Dental care and procedures
Studies have shown that only four out of 100 dental problems in pets are detected by their owners and brought to a veterinary surgery for this reason alone. The other 96% are detected by your vet at a health check or when your pet is taken to the vets for another problem.
It is thought that over 7.6 million cats and dogs in the UK are suffering from un-diagnosed toothache – by the age of three, seven out of 10 will have some dental disease.
Animals do not express pain in the same way that humans do Dental disease in dogs and cats By the time it’s obvious to you that your pet has a sore mouth the problem will have been there for some time.
Left untreated, in addition to the pain and discomfort your pet experiences from dental disease, there is the possibility of other complications with their kidneys, liver and heart, particularly in elderly pets that may have underlying problems already.
Dental disease is 100% preventable – all that is needed is good home dental care from the start. Once dental problems have developed, they are incurable, and all you can do is ‘manage’ them and reduce the discomfort.
Prevention is better than cure.
At Hillside we offer free dental check-ups with a nurse, so if you do have any concerns, please book an appointment.
Brushing your dog’s teeth
Good dental care means no more ‘doggy breath’, but more importantly can really make a long term difference to mouth problems as well as the overall health of your dog.
Positioning to allow easy brushing of your pet’s teeth – first choose a time when you don’t have to rush tooth brushing, otherwise you and your dog will become stressed and he/she will be less co-operative. Ask you dog to sit, hold the muzzle shut with your thumb over the top of the nose with fingers underneath. Keeping the mouth shut, gently lift the lip side to show the teeth.
Preparing the brush for battle – apply a small amount of Virbac Enzymatic pet toothpaste to the brush. It’s not advisable to use human toothpaste for a number of reasons:
- Dogs don’t tend to like frothy toothpaste
- Unless your dog is well trained to rinse and spit, the toothpaste will be swallowed, which over time can cause tummy problems
- The minty flavour of human toothpastes can be ‘vindaloo curry’ like to some dogs! They much prefer a malt or poultry flavour of their own toothpaste.
More information on brushing your dog’s teeth can be found on our specific Brushing your dog’s teeth guidance sheet.
A dental procedure is required
Dental work on pets is always carried out under general anaesthetic. At Hillside Veterinary Centre we use modern anaesthetic agents in a safe combination, as well as ensuring that your pet remains as pain free as possible. If we are concerned about your pet’s general health we may recommend a blood test and/or a ‘drip’ (intravenous fluids) during the operation to make the procedure as safe as possible. We tend to use intravenous fluids routinely in all our elderly patients as it is well proven to improve anaesthetic safety and recovery rates. All patients will receive a full pre-operative health check after they have been admitted for the day and before an anaesthetic is given.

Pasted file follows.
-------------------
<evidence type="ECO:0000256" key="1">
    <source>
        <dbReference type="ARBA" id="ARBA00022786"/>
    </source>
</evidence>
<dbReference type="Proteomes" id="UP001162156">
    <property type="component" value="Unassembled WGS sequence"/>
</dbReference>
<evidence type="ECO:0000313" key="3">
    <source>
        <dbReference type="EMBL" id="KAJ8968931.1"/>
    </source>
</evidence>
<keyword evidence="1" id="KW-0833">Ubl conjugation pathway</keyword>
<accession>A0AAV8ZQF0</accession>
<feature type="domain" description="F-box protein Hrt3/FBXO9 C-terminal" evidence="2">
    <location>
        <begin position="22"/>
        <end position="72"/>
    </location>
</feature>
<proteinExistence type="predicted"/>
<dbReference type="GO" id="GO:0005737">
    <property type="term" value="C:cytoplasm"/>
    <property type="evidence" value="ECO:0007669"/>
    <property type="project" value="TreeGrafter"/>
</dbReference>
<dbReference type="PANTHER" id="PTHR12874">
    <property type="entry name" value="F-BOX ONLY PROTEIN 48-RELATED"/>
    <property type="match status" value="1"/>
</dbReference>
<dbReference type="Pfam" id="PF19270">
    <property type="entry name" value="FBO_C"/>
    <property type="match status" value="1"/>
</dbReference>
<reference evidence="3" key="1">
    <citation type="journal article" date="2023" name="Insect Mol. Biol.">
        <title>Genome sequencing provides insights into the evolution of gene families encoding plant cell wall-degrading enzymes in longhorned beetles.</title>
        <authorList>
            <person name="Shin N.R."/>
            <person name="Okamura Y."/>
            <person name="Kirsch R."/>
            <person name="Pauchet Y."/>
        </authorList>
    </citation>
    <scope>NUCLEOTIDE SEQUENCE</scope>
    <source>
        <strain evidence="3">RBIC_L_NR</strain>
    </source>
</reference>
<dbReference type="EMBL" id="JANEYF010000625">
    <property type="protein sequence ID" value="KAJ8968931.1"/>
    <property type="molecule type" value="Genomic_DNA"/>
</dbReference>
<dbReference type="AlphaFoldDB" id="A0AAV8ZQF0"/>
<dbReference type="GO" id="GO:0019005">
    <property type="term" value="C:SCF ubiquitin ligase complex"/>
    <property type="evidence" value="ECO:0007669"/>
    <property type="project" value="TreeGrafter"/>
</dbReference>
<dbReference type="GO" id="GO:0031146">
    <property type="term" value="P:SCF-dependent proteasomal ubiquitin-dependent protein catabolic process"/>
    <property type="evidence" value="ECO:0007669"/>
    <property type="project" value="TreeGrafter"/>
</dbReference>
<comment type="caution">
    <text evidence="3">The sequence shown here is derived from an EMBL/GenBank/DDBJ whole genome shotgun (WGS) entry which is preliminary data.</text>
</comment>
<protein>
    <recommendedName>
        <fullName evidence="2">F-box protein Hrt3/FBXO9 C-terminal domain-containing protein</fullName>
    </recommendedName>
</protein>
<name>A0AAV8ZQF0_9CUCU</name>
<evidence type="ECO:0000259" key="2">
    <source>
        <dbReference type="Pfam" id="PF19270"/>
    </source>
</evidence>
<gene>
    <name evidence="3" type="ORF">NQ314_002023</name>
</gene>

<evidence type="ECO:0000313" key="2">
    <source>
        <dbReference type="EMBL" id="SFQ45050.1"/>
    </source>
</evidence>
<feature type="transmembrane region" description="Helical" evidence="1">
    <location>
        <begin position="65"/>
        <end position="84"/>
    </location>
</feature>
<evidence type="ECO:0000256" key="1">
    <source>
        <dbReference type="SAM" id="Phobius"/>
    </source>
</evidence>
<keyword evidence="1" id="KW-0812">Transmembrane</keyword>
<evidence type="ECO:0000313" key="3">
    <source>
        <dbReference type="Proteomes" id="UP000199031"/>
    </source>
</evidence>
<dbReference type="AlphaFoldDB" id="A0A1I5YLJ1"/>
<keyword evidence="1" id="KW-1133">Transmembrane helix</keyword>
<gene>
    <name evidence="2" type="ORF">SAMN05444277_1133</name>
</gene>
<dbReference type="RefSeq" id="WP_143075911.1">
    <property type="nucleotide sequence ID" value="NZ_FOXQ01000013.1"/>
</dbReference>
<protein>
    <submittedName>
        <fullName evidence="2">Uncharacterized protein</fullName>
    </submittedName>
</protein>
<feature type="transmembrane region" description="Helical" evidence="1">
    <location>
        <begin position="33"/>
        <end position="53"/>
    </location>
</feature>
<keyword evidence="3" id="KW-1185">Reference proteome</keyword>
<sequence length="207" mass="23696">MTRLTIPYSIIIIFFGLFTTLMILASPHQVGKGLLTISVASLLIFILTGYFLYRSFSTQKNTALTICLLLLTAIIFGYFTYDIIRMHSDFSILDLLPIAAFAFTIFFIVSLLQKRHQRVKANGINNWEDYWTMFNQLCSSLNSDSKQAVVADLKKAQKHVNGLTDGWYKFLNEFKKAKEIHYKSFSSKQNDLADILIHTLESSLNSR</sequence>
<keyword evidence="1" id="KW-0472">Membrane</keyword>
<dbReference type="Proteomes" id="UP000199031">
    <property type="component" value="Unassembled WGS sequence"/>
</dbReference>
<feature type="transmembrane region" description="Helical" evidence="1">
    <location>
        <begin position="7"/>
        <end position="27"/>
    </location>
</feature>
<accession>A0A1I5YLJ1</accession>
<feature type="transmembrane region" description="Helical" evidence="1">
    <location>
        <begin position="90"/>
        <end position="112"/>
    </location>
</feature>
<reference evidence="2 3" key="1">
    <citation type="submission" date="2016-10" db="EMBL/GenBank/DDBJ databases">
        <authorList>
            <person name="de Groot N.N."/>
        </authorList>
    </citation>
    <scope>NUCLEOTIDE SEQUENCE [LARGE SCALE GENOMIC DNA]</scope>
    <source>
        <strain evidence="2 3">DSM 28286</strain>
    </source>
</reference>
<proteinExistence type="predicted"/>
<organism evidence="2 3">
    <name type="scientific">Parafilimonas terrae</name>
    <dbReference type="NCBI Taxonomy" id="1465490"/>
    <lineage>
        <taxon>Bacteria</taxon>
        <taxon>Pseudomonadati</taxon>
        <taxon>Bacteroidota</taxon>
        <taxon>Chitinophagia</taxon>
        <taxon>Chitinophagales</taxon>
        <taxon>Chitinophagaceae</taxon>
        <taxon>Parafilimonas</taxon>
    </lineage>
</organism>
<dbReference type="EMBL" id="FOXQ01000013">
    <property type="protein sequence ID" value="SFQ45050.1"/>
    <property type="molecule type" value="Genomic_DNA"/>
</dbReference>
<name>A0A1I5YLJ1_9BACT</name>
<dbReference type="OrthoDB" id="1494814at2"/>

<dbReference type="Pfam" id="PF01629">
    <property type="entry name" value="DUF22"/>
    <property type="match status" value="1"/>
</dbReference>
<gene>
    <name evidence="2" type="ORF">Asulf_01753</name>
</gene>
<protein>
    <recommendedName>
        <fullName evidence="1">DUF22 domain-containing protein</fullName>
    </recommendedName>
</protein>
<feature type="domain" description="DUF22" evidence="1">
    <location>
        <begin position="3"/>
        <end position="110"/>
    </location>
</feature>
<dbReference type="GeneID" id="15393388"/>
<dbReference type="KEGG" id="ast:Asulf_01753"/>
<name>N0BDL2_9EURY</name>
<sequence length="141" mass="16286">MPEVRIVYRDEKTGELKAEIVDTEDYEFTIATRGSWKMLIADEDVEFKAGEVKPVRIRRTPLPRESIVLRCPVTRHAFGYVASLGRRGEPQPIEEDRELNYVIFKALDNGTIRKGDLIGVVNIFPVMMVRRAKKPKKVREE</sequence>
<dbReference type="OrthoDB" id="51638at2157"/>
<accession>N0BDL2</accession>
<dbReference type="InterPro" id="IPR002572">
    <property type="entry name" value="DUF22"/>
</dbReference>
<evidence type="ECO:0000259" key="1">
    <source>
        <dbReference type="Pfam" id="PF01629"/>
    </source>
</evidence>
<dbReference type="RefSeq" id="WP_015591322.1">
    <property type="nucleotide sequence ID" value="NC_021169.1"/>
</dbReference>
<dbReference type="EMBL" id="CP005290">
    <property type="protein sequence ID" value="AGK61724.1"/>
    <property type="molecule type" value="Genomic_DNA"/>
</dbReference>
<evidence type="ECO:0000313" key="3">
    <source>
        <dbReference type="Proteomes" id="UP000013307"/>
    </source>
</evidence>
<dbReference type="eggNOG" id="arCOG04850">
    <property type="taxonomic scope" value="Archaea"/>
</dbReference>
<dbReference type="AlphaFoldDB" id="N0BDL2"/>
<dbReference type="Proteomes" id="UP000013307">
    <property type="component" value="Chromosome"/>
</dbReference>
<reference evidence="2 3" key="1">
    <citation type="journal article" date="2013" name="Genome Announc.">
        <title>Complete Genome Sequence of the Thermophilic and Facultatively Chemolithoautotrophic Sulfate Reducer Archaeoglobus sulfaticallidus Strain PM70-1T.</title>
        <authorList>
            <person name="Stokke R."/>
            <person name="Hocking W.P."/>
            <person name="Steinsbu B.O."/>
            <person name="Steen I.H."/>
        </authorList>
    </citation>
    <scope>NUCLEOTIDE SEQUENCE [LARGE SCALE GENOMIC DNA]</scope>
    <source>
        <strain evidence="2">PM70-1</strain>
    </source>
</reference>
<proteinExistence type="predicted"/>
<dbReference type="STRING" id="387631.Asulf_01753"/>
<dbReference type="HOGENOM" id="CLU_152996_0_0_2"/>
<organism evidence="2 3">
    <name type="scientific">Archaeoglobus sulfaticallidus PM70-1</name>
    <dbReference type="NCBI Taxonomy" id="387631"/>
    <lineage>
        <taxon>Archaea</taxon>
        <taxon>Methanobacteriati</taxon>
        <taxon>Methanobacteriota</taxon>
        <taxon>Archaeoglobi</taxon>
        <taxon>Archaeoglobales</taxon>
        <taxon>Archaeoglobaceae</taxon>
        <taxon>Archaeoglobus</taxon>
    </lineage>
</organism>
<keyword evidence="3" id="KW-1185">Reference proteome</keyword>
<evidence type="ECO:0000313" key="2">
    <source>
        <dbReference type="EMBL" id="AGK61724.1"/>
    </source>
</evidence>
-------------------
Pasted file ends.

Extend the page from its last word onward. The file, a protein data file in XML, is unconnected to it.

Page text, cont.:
At Hillside any dental surgery or extractions is carried out by one of our vets using modern dental equipment and techniques, much as you would see at your own dentist. We also have a dental specific X-ray machine in-house allowing us to take detailed pictures of your pet’s teeth. Our vets have all attended advanced study courses in dentistry to ensure they are using the most up-to-date techniques and treatments.
Following the procedure, your pet will be discharged by one of our nurses later the same day. They will discuss all aspects of the dental work undertaken, explain any medication that your pet has been given and if there has been an extraction will show you a dental chart of your pet’s mouth illustrating what the problems were and what work has been undertaken. Our clients find this particularly helpful as many pets won’t let you the owner have a look for yourself! We also send your pet home with a complimentary tin of soft food for that evening which they seem to rather enjoy.
The following week you will receive a free follow-up appointment – this will enable us to check that the mouth is healing properly and you may ask any further questions. The appointment will also include advice on what you, the owner, can do to prevent further dental disease. This includes tooth-brushing, special dental diets and appropriate chews/toys etc.
Some Pet Insurance companies will cover for work that is associated with dental problems/disease; it’s always worth contacting your insurance company to discuss this with them before any treatment is given. There will, however, be an excess that you will be required to pay.
Remember, if you have any concerns about your pet’s teeth or gums, it is always better to book an appointment and have them checked out rather than just leave it – prevention is better than cure.
Disclaimer: Hillside Vets’ website is intended to be used only as a guide and information resource, not as an alternative to a veterinary consultation and advice. Nothing contained in this website should be construed as medical advice or diagnosis. For specific healthcare advice please discuss the particular symptoms and circumstances of your pet with your vet.